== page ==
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I've been playing guitar for about 8 months or so now, and really pleased with my progress. I've greatly exceeded my modest expectations.

However the whole time I have mainly just been doing strumming songs, and while that's tons of fun, I really would love to learn some fingerstyle. I've been trying but most of it is intimidating that I don't even know where to start.

I did find an extremely easy song, "We Are Gonna Be Friends" by The White Stripes that at least gave me the confidence that I think I can learn this stuff.

Any ideas of where I should go from here, whether they are just tips or some good songs to learn? Thanks!

Tags: beginner, fingerpicking, fingerstyle

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blackbird by the beatles.
Romance, the very simple classical tune.
Happy Traum videos "Demystifying the...".
http://www.acoustictruth.com/ragtime2.html is nice for the price. ;)
Just a coincidence, but I was reviewing the Acoustic Guitar book "The Acoustic Guitar Fingerstyle Method" book last night for myself and a student of mine. You can find it here and on Amazon.com. It is definitely a book for someone just beginning. The one thing with fingerstyle guitar that you absolutely must do is keep a steady rhythm going with your thumb. This book definitely has you working on that from lesson 1 and expands from there. The book comes with 2 CDs which will provide you examples to hear and work toward playing on your own.

Once you get through most of the above book you might want to take a look at the "Fingerstyle Blues Songbook" which has songs that are progressively more interesting and will help expand your playing ability.
There are many styles of fingerstyle...some involve playing a part of the melody with the thumb. A hard and fast rule regarding steady rythym with the thumb might be counterproductive. "Blackbird" is one song that does need a steady thumb rythym. If you aren't happy with the open G key, use your capo. Using barre chords in place of the capo might not be the best route tonewise.
You are right. It's not a hard and fast rule for keeping a steady rhythm but I think it's easier to start with this in mind and everything else is an exception then.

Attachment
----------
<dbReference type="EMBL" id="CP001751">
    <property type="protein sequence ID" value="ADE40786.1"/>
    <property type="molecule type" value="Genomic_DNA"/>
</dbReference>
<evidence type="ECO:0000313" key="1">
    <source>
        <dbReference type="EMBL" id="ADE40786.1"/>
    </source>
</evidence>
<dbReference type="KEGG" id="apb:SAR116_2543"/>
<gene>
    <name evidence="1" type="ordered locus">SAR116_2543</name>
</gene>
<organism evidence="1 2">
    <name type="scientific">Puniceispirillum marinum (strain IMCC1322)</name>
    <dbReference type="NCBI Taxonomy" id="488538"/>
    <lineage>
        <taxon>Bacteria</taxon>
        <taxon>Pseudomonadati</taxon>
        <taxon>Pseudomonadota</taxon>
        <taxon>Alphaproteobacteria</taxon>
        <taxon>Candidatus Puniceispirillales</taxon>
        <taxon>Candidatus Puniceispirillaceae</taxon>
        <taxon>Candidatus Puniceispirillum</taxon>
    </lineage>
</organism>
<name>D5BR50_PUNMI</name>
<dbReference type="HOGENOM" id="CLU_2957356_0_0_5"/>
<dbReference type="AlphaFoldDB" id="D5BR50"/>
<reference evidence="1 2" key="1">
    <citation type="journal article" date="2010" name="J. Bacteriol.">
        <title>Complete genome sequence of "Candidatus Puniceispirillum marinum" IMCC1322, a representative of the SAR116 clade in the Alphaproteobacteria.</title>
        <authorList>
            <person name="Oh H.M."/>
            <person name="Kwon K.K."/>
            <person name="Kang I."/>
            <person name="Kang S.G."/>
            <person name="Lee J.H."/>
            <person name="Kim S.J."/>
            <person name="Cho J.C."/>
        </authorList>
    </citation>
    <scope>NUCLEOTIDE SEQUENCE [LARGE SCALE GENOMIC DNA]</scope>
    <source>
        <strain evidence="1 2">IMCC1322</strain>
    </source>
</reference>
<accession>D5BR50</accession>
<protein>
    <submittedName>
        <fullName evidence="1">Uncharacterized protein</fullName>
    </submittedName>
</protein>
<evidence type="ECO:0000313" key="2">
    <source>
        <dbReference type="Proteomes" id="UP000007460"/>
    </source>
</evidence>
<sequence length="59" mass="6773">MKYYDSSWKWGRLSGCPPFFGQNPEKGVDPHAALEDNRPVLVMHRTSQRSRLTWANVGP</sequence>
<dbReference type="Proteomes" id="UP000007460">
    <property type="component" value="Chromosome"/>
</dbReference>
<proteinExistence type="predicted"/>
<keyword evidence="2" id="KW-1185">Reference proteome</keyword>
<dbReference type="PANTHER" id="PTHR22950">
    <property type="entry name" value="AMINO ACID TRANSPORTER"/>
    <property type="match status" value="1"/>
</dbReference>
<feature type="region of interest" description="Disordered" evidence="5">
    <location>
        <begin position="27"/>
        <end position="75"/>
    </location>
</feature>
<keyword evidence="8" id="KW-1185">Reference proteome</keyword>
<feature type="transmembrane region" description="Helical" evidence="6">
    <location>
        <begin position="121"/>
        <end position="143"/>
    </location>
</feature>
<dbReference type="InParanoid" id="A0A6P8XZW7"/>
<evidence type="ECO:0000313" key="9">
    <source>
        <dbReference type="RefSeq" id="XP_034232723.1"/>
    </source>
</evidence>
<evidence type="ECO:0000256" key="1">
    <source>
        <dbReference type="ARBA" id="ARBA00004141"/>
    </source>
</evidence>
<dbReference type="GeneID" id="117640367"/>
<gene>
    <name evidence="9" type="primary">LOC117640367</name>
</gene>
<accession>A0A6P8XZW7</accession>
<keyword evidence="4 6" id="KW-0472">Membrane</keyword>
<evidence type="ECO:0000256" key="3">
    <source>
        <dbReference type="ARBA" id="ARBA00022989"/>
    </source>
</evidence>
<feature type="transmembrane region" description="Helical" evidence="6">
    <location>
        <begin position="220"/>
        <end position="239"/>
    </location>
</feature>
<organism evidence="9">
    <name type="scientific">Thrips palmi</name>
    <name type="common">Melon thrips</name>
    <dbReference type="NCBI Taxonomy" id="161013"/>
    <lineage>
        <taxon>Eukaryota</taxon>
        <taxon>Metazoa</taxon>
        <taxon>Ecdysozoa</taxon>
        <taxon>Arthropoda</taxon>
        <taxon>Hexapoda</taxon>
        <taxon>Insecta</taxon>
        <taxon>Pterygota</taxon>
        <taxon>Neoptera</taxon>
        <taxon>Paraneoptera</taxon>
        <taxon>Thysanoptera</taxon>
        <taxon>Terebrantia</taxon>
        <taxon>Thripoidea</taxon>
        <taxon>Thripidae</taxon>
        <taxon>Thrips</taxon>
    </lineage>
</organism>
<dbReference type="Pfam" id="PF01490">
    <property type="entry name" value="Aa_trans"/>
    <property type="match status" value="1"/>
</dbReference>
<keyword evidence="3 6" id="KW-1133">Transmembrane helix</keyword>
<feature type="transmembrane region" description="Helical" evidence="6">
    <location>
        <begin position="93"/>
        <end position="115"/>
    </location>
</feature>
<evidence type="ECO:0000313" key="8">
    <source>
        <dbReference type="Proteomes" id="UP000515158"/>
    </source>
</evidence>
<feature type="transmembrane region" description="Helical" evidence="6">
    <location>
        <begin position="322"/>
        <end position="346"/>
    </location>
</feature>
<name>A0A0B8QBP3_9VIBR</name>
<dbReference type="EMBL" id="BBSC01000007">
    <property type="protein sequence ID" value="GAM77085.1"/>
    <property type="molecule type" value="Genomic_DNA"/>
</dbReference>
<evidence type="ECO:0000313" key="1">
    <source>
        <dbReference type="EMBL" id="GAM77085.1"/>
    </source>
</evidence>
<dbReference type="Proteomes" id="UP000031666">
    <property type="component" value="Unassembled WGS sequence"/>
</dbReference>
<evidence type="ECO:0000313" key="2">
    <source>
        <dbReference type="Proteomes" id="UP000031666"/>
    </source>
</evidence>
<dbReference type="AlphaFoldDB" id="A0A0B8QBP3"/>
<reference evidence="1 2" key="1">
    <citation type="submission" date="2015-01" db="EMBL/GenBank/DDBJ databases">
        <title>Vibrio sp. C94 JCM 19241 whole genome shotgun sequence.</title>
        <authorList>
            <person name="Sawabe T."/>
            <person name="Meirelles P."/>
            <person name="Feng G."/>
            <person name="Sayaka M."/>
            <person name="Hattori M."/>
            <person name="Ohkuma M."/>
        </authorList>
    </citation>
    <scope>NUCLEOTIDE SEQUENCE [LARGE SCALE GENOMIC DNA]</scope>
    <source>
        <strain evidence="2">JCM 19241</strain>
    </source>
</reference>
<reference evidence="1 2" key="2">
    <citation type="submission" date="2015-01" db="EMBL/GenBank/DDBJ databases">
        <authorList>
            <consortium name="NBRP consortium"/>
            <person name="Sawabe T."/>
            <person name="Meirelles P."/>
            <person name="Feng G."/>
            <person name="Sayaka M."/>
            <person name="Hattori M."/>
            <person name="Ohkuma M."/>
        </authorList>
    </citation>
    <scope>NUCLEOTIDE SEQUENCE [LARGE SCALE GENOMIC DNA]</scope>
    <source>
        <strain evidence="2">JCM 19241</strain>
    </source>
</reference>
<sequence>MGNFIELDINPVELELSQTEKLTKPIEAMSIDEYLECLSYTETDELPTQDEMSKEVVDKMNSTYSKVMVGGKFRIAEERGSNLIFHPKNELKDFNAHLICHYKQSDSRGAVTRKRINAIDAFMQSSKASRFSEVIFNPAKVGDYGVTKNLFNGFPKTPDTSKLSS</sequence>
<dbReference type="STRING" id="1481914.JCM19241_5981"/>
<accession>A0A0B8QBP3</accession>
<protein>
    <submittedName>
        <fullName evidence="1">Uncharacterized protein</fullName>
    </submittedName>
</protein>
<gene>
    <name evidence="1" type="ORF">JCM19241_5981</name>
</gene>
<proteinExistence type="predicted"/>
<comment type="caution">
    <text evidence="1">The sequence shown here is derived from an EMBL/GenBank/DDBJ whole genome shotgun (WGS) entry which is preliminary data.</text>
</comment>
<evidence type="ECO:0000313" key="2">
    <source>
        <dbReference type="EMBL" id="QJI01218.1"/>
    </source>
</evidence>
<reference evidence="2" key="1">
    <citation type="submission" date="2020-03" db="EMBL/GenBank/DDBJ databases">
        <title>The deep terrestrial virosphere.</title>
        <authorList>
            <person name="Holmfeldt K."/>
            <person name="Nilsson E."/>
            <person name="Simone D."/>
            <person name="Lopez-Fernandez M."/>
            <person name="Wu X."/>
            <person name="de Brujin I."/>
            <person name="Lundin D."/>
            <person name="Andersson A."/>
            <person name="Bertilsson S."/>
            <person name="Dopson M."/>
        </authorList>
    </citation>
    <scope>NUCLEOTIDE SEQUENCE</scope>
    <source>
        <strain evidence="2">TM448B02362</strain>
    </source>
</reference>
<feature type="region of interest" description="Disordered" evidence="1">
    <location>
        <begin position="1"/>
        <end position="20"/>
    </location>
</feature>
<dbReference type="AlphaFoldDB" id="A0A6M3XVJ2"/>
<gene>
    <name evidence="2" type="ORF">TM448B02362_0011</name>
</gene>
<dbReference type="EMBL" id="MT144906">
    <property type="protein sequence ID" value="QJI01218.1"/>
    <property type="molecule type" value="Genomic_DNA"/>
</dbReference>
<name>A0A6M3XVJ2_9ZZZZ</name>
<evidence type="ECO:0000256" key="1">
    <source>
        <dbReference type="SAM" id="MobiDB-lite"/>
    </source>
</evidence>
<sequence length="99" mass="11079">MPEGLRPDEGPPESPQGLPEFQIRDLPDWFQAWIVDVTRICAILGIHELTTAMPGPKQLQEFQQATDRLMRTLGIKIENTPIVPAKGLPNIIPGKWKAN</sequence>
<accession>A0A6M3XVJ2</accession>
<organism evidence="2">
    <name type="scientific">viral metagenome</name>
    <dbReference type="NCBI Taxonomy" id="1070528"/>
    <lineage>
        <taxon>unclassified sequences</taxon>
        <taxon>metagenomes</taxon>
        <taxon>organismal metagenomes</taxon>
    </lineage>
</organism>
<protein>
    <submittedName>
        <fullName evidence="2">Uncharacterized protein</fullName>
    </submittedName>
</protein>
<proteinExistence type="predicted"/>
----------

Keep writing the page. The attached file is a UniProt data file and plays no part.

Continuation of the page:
Dust in the Wind, by Kansas, is a great sounding finger picking song. It sounds more complicated than it is, and nearly everyone knows the song when you start playing it. Once you get the picking technique down for the song, it stays relatively consistent throughout, and the chords are fairly simple ones.
Lots of early Dylan stuff is great as well. I still enjoy "Don't Think Twice" after all these years, and It has plenty of changes to keep your fingers busy but it's still pretty simple.
I have a simple fingerstyle song, "Menagerie", available on my website. You can hear it here: http://www.randyellefson.com/mp3player.html or download it from the attached link.

And download the tablature.

You could also try learning "Dee" by Randy Rhoads
Attachments:
First fingerstyle song I learned was "Friend of the Devil" by the Grateful Dead.

Lately I've been enjoying this website.

Ken Perlman has written a book on fingerstyle guitar (I believe that is also the title of the book. While I have not yet procured a copy, his book on Clawhammer Banjo is one of the best music instruction books I've ever used.
Most of these song suggestions are good, but they may be a little too hard for you now, if you are still starting out. I would suggest learning to play Metallica's "Nothing Else Matters". It's a song many beginning players start off with learning fingerstyle guitar.

Blackbird is a great song, and would be great to tackle after that.

Hope this helps,
Willem
http://www.theloneguitaristblog.com
For me, I think that "Nothing Else Matters" has some fairly difficult barre chords during the main intro. It took me quite a while to get them down smoothly. When it comes to heavy metal songs, I would recommend "Silent Lucidity" by Queensryche as being a very simple fingerstyle song to learn. I was able to do that one within minutes, and within my first year of playing.
Other thing to do, if you're so inclined, that was incredibly useful for me, was to take some classical guitar. It gives you a solid grounding in two things - one, a bunch of techique, on how to use both right and left hand, (doesn't cover the bass groove - that's not really a classical thing.) It also teaches you to really look at a piece, break it down, and figure out the best/easiest way to play it. Also enforces the 'play slowly until you get it' rule, which is probably the most important thing in learning complex fingerstyle arrangements. Play slowly, until you can play it perfectly, then bring it up speed. Otherwise, you start clawing through pieces, and are training yourself to play them badly.
Yes, I'd say it's fairly simple to play. Getting used to the chord changes for the chorus is probably the tougher part. There are a couple of ways you can finger the chords and you'll see probably an equal amount of people playing it either way. What works best for you is the way to go.

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